If you don't want to know anything about your death, consider this your spoiler warning.

Culture & Religion
  • For centuries cultures have personified death to give this terrifying mystery a familiar face.
  • Modern science has demystified death by divulging its biological processes, yet many questions remain.
  • Studying death is not meant to be a morbid reminder of a cruel fate, but a way to improve the lives of the living.
Keep reading Show less
Big Think Edge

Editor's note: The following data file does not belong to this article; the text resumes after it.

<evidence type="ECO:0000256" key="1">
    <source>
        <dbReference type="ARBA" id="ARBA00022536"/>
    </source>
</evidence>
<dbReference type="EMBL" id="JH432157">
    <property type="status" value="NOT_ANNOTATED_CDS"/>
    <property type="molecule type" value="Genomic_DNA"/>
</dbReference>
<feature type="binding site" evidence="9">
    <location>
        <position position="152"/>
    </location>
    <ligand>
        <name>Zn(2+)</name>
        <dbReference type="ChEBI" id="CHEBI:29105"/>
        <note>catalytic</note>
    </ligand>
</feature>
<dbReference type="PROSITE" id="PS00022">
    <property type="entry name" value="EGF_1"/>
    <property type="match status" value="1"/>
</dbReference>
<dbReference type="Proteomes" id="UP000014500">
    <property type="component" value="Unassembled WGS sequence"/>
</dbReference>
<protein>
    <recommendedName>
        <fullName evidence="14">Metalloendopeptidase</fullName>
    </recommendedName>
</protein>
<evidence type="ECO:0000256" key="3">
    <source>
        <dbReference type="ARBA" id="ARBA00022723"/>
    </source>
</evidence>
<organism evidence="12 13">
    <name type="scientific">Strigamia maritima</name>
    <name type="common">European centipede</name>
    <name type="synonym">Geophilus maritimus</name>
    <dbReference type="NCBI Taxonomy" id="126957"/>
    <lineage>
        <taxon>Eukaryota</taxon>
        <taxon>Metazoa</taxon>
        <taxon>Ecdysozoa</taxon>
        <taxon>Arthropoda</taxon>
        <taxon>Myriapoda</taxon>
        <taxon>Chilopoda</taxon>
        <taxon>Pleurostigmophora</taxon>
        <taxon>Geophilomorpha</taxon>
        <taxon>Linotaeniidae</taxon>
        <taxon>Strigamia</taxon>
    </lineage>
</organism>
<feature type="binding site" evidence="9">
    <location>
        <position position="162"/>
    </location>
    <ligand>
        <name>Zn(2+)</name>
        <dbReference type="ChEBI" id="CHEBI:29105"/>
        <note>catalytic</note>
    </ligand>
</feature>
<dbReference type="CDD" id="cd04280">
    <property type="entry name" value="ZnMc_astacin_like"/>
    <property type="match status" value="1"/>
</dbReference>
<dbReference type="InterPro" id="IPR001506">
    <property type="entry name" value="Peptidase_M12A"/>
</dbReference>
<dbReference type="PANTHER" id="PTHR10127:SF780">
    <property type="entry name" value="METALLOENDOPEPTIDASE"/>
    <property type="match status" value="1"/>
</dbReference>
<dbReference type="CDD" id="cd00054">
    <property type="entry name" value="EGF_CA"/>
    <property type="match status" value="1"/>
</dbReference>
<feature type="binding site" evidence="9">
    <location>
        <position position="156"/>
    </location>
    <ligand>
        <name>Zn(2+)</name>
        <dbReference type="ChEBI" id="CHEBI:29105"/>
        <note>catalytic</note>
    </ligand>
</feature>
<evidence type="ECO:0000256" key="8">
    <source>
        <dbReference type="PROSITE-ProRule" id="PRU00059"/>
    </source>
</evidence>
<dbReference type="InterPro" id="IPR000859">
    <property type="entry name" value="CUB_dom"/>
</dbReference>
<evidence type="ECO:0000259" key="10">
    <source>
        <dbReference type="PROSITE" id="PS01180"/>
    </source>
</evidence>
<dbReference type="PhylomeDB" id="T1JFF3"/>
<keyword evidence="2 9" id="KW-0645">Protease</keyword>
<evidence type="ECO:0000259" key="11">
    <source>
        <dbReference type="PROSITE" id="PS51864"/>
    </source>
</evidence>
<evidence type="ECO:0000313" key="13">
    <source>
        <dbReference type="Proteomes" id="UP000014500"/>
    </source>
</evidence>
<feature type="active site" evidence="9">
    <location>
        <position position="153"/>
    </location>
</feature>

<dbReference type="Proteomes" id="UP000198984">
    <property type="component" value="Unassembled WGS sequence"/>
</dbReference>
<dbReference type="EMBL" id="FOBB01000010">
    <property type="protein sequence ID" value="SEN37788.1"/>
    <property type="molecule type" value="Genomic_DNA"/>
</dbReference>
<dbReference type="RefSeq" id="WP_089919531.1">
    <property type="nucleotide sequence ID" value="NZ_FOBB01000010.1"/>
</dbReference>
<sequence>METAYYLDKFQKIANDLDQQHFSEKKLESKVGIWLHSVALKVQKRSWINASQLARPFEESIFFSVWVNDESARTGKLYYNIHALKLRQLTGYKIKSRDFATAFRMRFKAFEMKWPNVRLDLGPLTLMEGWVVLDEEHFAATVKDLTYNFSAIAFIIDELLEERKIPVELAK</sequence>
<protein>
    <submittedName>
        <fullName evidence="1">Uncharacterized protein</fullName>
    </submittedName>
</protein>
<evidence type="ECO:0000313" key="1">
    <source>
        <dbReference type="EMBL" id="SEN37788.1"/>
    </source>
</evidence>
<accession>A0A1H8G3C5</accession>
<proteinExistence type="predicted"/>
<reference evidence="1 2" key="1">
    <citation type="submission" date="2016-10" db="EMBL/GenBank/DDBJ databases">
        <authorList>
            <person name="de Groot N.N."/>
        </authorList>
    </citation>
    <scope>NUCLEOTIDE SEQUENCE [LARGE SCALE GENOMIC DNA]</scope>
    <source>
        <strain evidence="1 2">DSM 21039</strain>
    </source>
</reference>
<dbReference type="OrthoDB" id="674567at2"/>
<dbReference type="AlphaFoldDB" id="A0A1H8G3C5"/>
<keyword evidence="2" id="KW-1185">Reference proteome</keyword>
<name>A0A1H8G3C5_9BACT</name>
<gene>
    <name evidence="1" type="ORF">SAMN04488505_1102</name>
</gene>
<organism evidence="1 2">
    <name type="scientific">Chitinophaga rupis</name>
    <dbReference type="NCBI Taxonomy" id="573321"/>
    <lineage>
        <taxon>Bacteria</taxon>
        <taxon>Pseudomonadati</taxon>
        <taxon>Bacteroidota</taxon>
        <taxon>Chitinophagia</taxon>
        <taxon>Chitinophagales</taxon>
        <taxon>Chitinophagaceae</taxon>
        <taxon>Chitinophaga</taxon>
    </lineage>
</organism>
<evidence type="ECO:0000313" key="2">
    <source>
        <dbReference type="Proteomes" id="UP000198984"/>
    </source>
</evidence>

• Push Past Negative Self-Talk: Give Yourself the Proper Fuel to Attack the World, with David Goggins, Former NAVY SealIf you've ever spent 5 minutes trying to meditate, you know something most people don't realize: that our minds are filled, much of the time, with negative nonsense. Messaging from TV, from the news, from advertising, and from difficult daily interactions pulls us mentally in every direction, insisting that we focus on or worry about this or that. To start from a place of strength and stability, you need to quiet your mind and gain control. For former NAVY Seal David Goggins, this begins with recognizing all the negative self-messaging and committing to quieting the mind. It continues with replacing the negative thoughts with positive ones.